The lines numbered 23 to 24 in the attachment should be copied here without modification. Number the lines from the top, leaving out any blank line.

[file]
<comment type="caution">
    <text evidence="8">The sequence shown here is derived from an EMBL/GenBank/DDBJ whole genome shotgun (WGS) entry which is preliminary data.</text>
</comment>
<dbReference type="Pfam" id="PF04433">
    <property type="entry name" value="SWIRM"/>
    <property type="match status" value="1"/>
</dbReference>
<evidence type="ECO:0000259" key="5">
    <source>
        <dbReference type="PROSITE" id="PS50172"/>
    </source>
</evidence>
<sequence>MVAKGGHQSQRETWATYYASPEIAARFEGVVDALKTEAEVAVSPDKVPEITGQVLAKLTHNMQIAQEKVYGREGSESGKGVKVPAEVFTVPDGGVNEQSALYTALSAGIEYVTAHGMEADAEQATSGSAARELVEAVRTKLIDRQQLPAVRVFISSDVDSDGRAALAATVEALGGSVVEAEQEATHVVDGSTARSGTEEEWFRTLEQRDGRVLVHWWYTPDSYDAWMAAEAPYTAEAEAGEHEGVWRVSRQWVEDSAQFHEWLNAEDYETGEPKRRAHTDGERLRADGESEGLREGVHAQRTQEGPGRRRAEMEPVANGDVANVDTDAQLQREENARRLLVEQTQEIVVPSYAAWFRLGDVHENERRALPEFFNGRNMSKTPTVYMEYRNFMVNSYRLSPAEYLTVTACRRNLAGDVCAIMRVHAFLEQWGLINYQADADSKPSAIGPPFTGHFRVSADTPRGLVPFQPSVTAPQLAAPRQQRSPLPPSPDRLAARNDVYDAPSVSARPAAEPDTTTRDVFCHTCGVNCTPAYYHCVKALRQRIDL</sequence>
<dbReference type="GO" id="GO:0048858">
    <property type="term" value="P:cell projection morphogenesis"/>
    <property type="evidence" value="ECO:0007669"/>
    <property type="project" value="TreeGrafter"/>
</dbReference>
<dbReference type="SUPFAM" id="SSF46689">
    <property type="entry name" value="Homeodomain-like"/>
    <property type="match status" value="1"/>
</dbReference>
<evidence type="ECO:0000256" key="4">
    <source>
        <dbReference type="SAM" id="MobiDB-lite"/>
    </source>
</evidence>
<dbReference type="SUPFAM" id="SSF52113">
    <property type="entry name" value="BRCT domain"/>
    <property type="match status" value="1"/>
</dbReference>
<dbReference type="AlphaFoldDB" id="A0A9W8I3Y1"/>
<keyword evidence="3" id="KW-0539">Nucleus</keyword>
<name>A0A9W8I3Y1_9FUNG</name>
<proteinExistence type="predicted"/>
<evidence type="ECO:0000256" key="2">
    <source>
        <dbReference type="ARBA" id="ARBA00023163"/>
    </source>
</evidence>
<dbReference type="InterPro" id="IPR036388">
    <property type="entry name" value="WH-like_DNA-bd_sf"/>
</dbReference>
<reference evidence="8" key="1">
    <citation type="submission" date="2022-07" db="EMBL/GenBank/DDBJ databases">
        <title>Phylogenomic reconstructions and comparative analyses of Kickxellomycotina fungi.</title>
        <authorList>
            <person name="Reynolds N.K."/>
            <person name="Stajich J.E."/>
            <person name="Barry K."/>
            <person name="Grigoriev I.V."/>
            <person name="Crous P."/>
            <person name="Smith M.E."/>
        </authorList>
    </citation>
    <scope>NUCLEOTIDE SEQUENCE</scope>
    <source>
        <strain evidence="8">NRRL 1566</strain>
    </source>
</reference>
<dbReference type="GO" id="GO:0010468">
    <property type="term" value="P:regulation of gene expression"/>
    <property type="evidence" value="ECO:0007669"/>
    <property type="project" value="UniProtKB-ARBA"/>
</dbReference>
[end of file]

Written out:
<evidence type="ECO:0000256" key="4">
    <source>